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Markovian Social Security in Unequal Societies

  • Zheng Song

    (Fudan University)

  • Kaiji Chen

    (University of Oslo)

In this paper, we develop a dynamic politico-economic theory of social security to address two questions. First, how is social security sustained? Second, how does inequality affect the size of social security, and can the theoretical predictions be consistent with the observed puzzling relationships between inequality and the size of social security? As a stark framework, our model economy features the absence of altruism, commitment, reputation mechanism and electoral uncertainty. We characterize analytically a Markov perfect equilibrium and find that the joint between Markovian tax policy and tax distortion on private investment shapes an intertemporal policy rule linking taxes positively over time. The positive intertemporal tax linkage, by allowing current taxpayers to influence their own future social security benefit, provides the political support for social security. Moreover, we find that a larger wage inequality weakens the intertemporal tax linkage and, thus, reduces inter-generational redistributive benefit. This may lead to a smaller size of social security. Our theoretical predictions are in line with both time-series and cross-country correlations between inequality and social security.

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Paper provided by Society for Economic Dynamics in its series 2009 Meeting Papers with number 318.

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Date of creation: 2009
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Handle: RePEc:red:sed009:318
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  1. Storesletten, Kjetil & Telmer, Christopher I. & Yaron, Amir, 2004. "Consumption and risk sharing over the life cycle," Journal of Monetary Economics, Elsevier, vol. 51(3), pages 609-633, April.
  2. Casey B Mulligan, 1999. "Gerontocracy, Retirement, and Social Security," University of Chicago - George G. Stigler Center for Study of Economy and State 154, Chicago - Center for Study of Economy and State.
  3. David H. Autor & Lawrence F. Katz & Melissa S. Kearney, 2005. "Trends in U. S. Wage Inequality: Re-Assessing the Revisionists," Harvard Institute of Economic Research Working Papers 2095, Harvard - Institute of Economic Research.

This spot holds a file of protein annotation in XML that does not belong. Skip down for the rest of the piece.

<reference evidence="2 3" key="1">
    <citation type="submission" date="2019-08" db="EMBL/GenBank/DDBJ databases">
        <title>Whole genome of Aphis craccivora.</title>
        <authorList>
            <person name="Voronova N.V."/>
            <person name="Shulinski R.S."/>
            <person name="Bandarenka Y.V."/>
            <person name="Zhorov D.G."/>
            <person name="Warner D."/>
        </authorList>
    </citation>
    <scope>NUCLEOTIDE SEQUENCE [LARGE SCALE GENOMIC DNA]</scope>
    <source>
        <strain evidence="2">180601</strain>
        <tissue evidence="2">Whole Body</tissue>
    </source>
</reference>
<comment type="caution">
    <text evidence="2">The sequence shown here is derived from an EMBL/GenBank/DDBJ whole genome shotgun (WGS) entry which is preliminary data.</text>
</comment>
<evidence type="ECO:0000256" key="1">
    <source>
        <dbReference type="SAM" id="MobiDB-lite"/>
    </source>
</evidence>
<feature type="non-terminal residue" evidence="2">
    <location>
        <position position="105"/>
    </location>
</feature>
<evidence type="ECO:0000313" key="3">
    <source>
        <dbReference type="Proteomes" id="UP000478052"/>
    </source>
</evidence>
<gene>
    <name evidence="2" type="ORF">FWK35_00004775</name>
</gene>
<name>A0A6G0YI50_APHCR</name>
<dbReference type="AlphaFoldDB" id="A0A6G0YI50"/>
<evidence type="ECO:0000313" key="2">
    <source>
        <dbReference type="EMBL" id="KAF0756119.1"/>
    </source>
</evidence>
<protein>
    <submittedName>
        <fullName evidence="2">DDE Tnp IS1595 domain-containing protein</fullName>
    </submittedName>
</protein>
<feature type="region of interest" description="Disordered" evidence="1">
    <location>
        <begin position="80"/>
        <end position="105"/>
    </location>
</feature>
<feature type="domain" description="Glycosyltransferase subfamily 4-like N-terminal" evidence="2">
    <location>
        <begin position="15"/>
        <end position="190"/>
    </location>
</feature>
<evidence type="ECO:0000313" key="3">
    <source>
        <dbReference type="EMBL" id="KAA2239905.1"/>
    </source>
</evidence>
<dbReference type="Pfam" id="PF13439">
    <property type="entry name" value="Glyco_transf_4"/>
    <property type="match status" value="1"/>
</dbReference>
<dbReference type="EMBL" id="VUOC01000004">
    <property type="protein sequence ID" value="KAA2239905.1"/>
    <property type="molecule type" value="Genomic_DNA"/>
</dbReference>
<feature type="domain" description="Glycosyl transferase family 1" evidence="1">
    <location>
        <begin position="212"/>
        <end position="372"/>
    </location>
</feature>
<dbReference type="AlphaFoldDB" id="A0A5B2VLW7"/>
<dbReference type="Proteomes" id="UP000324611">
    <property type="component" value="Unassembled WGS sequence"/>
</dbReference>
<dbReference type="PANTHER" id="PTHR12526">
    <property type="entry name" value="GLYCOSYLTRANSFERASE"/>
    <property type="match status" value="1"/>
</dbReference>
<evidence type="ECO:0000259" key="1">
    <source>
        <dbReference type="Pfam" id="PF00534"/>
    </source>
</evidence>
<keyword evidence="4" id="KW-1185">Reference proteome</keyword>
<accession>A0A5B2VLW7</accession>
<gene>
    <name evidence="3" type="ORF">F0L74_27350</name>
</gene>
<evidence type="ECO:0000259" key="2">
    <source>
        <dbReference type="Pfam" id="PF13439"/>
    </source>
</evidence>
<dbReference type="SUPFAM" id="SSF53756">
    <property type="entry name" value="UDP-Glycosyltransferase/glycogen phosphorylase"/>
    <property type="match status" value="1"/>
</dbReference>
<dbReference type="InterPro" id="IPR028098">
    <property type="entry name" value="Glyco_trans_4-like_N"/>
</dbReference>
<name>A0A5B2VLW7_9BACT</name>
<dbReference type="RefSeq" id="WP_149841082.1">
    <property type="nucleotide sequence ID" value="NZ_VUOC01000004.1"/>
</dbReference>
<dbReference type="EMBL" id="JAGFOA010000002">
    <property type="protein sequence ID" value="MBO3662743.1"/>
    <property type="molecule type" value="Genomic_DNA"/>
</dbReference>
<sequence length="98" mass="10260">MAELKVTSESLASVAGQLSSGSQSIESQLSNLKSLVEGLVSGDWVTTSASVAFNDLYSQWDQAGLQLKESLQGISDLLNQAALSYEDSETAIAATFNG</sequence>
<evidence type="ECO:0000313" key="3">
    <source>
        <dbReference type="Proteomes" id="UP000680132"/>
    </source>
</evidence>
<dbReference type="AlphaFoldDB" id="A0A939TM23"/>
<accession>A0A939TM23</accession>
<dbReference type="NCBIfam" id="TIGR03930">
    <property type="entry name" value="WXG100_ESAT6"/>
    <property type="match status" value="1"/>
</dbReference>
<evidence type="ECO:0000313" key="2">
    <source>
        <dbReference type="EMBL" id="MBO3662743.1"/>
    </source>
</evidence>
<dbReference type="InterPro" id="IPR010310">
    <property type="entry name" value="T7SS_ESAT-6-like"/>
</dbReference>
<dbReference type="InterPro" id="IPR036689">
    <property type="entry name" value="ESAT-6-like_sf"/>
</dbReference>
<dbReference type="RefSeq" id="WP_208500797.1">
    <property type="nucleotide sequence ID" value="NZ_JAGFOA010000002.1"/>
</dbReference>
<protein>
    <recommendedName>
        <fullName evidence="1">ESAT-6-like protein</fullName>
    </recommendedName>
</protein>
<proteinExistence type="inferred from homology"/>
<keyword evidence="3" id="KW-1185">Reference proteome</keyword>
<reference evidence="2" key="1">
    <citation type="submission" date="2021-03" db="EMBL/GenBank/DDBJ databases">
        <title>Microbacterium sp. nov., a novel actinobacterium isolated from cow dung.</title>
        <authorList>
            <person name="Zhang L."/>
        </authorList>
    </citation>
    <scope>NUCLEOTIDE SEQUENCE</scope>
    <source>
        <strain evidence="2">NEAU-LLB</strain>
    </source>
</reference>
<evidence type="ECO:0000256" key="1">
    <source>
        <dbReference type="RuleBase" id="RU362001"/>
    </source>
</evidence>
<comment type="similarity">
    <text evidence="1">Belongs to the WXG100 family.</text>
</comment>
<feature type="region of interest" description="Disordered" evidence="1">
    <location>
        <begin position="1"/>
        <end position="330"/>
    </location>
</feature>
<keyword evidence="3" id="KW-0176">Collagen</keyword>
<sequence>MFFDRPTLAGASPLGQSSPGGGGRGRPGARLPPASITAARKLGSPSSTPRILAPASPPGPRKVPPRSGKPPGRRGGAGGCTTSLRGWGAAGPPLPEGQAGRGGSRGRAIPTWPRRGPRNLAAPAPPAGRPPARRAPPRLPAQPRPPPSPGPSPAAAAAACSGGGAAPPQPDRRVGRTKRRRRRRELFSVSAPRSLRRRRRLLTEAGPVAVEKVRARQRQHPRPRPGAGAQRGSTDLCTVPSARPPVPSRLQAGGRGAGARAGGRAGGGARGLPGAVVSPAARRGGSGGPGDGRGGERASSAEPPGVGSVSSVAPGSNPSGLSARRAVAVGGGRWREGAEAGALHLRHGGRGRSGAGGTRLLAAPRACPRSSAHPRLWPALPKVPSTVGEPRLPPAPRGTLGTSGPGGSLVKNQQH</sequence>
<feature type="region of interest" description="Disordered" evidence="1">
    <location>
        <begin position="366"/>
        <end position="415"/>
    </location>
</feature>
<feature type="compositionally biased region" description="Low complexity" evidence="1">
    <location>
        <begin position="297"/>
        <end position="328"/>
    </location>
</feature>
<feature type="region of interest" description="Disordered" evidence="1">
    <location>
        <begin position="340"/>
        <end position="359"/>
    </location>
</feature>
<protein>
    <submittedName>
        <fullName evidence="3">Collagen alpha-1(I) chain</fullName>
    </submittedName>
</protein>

4. Juan C. Conesa & Dirk Krueger, 1999. "Social Security Reform with Heterogeneous Agents," Review of Economic Dynamics, Elsevier for the Society for Economic Dynamics, vol. 2(4), pages 757-795, October.
  5. Zheng Song, 2009. "Rotten Parents and Disciplined Children: A Politico-Economic Theory of Public Expenditure and Debt," 2009 Meeting Papers 94, Society for Economic Dynamics.
  6. Lorenzo Forni, 2005. "Social Security as Markov Equilibrium in OLG Models," Review of Economic Dynamics, Elsevier for the Society for Economic Dynamics, vol. 8(1), pages 178-194, January.
  7. CREMER, Helmuth & DE DONDER, Philippe & MALDONADO, Dario & PESTIEAU, Pierre, 2006. "Voting over type and generosity of a pension system when some individuals are myopic," CORE Discussion Papers 2006079, Université catholique de Louvain, Center for Operations Research and Econometrics (CORE).
  8. Benabou, R., 1996. "Inequality and Growth," Working Papers 96-22, C.V. Starr Center for Applied Economics, New York University.
  9. Roland Benabou, 2000. "Unequal Societies: Income Distribution and the Social Contract," American Economic Review, American Economic Association, vol. 90(1), pages 96-129, March.
  10. Zheng Song, 2011. "The Dynamics of Inequality and Social Security in General Equilibrium," Review of Economic Dynamics, Elsevier for the Society for Economic Dynamics, vol. 14(4), pages 613-635, October.
  11. J. Ignacio Conde-Ruiz & Paola Profeta, 2007. "The Redistributive Design of Social Security Systems," Working Papers 2007-07, FEDEA.
  12. Thomas F. Cooley & Jorge Soares, 1999. "A Positive Theory of Social Security Based on Reputation," Journal of Political Economy, University of Chicago Press, vol. 107(1), pages 135-160, February.
  13. Song, Zheng, 2008. "Persistent Ideology and the Determination of Public Policies over Time," MPRA Paper 10364, University Library of Munich, Germany.
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